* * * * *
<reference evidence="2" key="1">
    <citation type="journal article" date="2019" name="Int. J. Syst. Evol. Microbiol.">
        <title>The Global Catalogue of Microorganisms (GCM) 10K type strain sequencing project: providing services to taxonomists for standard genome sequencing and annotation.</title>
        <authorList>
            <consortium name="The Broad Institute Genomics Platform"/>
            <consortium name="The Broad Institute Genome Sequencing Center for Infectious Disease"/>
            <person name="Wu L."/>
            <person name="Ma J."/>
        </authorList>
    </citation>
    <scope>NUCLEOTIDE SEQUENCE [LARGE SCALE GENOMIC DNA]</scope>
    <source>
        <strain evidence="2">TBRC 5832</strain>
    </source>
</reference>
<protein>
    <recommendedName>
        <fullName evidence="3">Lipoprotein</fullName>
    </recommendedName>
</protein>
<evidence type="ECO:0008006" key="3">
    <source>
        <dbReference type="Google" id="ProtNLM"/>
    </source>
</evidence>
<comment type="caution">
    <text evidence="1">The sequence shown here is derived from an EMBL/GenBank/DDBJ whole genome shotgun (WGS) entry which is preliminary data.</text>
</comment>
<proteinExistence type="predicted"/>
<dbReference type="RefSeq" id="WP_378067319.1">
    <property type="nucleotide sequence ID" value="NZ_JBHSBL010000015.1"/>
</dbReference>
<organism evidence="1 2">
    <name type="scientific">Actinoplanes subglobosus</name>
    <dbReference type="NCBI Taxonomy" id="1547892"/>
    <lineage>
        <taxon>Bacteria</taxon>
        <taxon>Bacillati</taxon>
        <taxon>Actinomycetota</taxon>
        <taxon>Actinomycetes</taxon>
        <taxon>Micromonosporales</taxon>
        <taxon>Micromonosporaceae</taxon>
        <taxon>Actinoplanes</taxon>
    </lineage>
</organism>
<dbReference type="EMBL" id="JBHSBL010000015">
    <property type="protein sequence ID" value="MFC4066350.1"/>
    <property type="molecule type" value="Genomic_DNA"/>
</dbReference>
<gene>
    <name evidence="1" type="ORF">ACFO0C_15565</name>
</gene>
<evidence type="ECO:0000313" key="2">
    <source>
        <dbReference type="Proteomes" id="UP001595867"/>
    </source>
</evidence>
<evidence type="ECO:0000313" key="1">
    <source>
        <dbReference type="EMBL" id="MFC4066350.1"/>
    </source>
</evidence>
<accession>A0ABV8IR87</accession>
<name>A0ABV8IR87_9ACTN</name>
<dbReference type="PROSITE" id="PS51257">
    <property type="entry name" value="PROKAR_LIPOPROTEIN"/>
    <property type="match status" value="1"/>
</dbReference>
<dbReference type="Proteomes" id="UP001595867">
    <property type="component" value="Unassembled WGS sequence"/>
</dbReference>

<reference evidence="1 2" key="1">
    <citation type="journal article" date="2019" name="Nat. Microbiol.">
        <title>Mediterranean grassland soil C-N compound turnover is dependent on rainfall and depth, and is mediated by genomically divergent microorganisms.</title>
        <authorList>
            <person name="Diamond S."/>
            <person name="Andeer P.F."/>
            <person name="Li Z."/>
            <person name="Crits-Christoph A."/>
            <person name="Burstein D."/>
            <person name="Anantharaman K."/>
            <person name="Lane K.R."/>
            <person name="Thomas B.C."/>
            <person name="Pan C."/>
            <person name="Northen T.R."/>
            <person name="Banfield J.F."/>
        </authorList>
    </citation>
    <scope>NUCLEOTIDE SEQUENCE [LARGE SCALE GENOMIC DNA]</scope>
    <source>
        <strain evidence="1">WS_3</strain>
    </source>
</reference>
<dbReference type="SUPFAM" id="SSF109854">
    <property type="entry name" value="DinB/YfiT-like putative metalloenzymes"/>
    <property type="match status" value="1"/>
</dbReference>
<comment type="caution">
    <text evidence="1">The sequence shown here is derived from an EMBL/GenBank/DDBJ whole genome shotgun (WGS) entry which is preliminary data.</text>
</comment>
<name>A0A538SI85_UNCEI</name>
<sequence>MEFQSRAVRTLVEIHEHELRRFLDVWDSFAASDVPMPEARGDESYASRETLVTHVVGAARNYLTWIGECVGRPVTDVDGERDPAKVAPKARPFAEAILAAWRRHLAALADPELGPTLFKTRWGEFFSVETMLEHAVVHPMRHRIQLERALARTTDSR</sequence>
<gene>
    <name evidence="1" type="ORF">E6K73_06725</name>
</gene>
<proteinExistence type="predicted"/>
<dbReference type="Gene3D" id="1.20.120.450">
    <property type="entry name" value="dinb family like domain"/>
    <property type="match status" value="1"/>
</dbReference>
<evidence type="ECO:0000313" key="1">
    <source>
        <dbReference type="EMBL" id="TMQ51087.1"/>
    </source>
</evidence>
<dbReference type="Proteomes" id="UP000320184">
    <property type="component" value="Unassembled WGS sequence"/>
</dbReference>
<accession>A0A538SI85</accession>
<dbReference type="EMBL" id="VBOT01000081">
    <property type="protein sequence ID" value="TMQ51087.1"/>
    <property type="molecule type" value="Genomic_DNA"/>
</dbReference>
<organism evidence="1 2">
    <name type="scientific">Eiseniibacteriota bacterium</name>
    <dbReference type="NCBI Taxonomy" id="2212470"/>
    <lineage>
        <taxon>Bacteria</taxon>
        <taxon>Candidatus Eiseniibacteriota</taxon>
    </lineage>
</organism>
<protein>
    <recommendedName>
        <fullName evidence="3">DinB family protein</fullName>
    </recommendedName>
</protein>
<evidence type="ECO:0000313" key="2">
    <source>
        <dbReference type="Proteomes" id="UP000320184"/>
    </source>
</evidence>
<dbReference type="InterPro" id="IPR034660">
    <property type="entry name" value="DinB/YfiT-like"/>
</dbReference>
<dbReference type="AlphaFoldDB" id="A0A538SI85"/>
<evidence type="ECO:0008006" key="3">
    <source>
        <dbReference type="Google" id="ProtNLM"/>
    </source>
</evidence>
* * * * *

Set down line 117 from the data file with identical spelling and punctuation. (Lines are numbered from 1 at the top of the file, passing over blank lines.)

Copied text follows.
    <property type="component" value="Unassembled WGS sequence"/>